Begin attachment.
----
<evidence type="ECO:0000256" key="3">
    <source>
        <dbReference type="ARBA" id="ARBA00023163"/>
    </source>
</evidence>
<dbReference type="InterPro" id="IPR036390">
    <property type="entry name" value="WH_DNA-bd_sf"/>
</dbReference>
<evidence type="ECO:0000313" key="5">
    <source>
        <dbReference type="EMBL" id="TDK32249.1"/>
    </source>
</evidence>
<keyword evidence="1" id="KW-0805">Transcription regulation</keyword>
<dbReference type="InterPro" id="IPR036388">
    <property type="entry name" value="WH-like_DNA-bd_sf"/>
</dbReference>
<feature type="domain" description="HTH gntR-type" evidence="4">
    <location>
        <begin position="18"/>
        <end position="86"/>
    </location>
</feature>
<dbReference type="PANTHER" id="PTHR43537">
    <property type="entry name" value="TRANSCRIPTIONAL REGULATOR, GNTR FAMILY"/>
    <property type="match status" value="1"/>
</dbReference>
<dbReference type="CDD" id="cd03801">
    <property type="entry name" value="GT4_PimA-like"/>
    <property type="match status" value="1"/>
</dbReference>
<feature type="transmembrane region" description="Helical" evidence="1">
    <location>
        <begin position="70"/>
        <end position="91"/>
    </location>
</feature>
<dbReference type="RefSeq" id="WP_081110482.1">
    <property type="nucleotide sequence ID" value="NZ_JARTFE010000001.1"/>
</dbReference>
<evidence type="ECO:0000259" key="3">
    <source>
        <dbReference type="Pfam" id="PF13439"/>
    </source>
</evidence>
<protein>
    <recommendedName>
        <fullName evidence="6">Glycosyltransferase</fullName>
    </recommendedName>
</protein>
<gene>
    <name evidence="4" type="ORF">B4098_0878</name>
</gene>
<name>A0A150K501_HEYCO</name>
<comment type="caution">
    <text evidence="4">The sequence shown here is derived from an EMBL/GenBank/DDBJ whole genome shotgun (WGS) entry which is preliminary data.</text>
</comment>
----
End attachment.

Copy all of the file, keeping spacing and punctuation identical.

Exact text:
<evidence type="ECO:0000256" key="3">
    <source>
        <dbReference type="ARBA" id="ARBA00023163"/>
    </source>
</evidence>
<dbReference type="InterPro" id="IPR036390">
    <property type="entry name" value="WH_DNA-bd_sf"/>
</dbReference>
<evidence type="ECO:0000313" key="5">
    <source>
        <dbReference type="EMBL" id="TDK32249.1"/>
    </source>
</evidence>
<keyword evidence="1" id="KW-0805">Transcription regulation</keyword>
<dbReference type="InterPro" id="IPR036388">
    <property type="entry name" value="WH-like_DNA-bd_sf"/>
</dbReference>
<feature type="domain" description="HTH gntR-type" evidence="4">
    <location>
        <begin position="18"/>
        <end position="86"/>
    </location>
</feature>
<dbReference type="PANTHER" id="PTHR43537">
    <property type="entry name" value="TRANSCRIPTIONAL REGULATOR, GNTR FAMILY"/>
    <property type="match status" value="1"/>
</dbReference>
<dbReference type="CDD" id="cd03801">
    <property type="entry name" value="GT4_PimA-like"/>
    <property type="match status" value="1"/>
</dbReference>
<feature type="transmembrane region" description="Helical" evidence="1">
    <location>
        <begin position="70"/>
        <end position="91"/>
    </location>
</feature>
<dbReference type="RefSeq" id="WP_081110482.1">
    <property type="nucleotide sequence ID" value="NZ_JARTFE010000001.1"/>
</dbReference>
<evidence type="ECO:0000259" key="3">
    <source>
        <dbReference type="Pfam" id="PF13439"/>
    </source>
</evidence>
<protein>
    <recommendedName>
        <fullName evidence="6">Glycosyltransferase</fullName>
    </recommendedName>
</protein>
<gene>
    <name evidence="4" type="ORF">B4098_0878</name>
</gene>
<name>A0A150K501_HEYCO</name>
<comment type="caution">
    <text evidence="4">The sequence shown here is derived from an EMBL/GenBank/DDBJ whole genome shotgun (WGS) entry which is preliminary data.</text>
</comment>